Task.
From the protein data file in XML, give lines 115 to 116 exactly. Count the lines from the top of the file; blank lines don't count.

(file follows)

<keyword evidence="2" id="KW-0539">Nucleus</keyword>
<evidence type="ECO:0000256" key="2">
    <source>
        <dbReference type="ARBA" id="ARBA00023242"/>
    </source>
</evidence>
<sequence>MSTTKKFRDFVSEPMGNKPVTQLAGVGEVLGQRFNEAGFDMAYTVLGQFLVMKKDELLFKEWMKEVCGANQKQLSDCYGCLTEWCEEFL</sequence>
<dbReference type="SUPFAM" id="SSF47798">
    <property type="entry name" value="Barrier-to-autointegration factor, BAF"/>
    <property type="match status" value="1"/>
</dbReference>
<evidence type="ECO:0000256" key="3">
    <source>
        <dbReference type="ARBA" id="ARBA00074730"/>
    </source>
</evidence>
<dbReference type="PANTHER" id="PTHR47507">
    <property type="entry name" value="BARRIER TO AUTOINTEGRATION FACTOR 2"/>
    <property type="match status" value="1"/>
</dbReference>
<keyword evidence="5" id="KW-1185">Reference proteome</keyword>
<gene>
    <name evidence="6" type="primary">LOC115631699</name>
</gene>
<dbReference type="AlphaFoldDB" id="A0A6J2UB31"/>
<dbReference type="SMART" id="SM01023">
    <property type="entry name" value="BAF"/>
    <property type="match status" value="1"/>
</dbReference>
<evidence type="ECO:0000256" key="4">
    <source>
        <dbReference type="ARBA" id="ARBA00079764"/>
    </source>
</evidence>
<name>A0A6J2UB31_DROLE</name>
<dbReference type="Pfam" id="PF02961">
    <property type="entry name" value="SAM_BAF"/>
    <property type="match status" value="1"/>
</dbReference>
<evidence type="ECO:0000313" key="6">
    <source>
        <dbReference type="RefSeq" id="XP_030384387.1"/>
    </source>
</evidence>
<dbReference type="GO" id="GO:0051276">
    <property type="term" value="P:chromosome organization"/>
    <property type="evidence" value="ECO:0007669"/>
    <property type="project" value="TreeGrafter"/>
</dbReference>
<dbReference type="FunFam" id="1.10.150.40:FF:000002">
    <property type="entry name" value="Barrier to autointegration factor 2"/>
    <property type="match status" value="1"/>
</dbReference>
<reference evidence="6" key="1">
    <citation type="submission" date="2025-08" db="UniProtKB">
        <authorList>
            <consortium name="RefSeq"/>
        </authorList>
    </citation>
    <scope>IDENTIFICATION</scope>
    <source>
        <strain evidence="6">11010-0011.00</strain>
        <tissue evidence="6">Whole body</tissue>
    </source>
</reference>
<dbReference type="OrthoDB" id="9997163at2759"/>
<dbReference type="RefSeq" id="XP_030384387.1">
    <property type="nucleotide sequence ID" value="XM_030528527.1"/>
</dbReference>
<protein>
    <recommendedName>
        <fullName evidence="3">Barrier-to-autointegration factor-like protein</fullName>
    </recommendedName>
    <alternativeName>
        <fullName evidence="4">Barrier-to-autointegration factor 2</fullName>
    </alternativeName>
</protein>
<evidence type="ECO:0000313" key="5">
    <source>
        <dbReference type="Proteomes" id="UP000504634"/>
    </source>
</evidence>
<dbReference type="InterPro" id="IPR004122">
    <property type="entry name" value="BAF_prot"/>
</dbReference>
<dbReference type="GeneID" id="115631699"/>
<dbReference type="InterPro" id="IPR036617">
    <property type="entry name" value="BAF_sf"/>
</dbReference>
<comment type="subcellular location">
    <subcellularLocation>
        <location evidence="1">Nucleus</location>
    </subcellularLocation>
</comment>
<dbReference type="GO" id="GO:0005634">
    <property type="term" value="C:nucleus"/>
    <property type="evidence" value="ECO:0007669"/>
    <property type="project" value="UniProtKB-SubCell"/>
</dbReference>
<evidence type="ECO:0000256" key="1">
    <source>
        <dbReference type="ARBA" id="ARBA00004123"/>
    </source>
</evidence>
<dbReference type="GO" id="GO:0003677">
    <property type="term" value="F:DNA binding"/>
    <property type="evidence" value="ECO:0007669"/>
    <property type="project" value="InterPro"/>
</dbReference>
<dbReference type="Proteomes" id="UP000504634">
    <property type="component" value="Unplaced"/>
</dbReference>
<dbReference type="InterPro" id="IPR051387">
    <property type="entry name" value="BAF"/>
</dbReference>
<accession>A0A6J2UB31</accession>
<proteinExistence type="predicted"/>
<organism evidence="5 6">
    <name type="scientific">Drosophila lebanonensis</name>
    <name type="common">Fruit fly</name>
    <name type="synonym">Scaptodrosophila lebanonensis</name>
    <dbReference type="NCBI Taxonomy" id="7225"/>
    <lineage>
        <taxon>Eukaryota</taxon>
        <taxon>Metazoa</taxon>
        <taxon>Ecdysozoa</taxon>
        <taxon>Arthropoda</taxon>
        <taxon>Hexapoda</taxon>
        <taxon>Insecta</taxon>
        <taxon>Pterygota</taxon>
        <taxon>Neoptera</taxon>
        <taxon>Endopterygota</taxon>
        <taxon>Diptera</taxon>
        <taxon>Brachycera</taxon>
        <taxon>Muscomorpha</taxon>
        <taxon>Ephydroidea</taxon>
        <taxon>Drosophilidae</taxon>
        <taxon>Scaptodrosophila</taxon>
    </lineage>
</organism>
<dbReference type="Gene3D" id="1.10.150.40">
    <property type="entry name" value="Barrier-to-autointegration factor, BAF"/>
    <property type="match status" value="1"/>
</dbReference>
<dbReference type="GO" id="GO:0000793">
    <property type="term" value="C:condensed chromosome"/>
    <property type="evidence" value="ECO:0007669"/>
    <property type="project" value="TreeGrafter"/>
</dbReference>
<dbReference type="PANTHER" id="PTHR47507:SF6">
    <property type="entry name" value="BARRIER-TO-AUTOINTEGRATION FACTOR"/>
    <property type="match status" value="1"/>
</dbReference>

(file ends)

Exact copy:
</dbReference>
<accession>A0A6J2UB31</accession>